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Thread: End Grain Cutting Boards

  1. #1
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    May 2007
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    End Grain Cutting Boards

    Nothing fancy here - these are meant to work!

    I had a nice hunk of 8/4 red oak left over from my queen size platform bed project and had thought for months about using it for an end grain cutting board. This is the result.
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    The large board is about 15.75" by 12.25"; small one is 7" square. I had intended to make just the large board and made up a couple of extra strips in case I had an issue with any others. All of them worked out fine, so I decided to make a little sister for the big board.

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    The board I started with was about 1.875" thick by almost 10" wide. By the time I milled it up, I had strips a hair larger than 1.75" square by 14" long. The wood remained stable throughout the processes because it was a quartersawn piece to start with and had been in my shop for a couple of years. I wanted something other than square corners and played with some options in SU. I printed a template and shaped a scrap of 1/4" plywood to use as a pattern to mark the corners. After bandsawing and disc sanding, I had the shape I wanted. A 1/4" roundover on the top and bottom edges finished both boards. The next step was to apply several coats of mineral oil.

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    Bill Arnold
    Citizen of Texas residing in Georgia.
    NRA Life Member and Member of Mensa
    My Weather Underground station

  2. #2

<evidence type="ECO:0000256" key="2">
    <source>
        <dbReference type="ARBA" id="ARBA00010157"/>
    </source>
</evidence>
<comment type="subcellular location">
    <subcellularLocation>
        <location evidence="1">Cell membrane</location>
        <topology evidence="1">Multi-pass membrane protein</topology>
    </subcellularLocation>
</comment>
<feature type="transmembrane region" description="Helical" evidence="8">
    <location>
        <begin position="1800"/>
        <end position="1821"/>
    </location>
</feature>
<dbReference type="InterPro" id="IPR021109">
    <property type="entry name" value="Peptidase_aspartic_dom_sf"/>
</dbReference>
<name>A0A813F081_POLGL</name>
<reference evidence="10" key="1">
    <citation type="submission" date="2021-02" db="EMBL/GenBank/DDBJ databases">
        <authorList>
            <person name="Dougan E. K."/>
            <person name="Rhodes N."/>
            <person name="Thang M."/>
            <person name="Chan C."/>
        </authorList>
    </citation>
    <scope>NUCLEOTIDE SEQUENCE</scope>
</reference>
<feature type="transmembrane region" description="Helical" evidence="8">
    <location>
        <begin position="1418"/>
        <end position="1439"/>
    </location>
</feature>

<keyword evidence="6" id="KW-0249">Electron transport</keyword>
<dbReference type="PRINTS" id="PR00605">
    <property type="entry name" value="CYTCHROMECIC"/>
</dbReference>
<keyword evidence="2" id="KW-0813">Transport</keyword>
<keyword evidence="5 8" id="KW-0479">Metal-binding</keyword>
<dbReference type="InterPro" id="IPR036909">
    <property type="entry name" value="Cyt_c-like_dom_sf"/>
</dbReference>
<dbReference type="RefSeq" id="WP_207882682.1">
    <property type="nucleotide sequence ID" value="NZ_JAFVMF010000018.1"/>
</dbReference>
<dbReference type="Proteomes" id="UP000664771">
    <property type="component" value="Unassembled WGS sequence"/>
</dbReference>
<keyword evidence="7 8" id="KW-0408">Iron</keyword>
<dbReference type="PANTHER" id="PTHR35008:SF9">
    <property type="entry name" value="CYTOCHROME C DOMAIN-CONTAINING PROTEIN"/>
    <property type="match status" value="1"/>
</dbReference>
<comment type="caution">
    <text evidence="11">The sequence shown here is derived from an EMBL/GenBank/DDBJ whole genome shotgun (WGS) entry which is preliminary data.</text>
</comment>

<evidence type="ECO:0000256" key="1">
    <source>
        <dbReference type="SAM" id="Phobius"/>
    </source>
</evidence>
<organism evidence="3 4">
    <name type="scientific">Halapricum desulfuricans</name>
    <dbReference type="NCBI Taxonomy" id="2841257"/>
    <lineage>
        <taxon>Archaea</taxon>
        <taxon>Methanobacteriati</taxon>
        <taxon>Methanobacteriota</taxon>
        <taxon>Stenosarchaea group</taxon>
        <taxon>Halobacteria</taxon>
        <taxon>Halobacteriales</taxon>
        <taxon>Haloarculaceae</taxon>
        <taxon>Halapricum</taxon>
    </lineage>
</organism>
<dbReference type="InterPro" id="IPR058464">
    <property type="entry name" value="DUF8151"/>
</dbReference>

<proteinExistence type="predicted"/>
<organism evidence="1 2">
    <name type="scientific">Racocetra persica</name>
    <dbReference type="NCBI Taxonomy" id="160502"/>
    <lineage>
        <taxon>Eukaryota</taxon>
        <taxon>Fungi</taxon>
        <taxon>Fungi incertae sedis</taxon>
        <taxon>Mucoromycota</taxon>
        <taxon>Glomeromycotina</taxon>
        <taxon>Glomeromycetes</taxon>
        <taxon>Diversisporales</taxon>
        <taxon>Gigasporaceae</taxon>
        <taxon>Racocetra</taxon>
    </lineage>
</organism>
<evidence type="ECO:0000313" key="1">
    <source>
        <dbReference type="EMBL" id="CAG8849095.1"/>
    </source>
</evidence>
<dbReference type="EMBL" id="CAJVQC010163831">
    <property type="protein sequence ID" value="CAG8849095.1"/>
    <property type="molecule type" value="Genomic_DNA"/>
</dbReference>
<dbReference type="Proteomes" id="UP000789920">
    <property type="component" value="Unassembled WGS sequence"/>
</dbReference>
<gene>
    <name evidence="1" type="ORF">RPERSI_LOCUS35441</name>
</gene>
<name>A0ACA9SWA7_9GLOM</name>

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    Jul 2009
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    Amherst, New Hampshire
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    Great looking board
    Faith, Hope & Charity

  3. #3
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    Feb 2008
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    East Freeetown, Massachusetts
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    I like that.

    End Grain cutting boards - TRUE butcher block - is on my list.

    Yours look great.

  4. #4
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    Looks great, the big one should just about hold a nice sized steak and the little can be devoted to the onion rings call me when they're ready Bill
    The perception of perfection is perfectly clear to everyone else

  5. #5
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    Really nice Bill Did you run them thru a drum sander or did the glue up go well enough you could just go to orbital?
    A man is rich in proportion to the number of things he can afford to let alone. -Henry David Thoreau
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  6. #6
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    Quote Originally Posted by Ken Cook View Post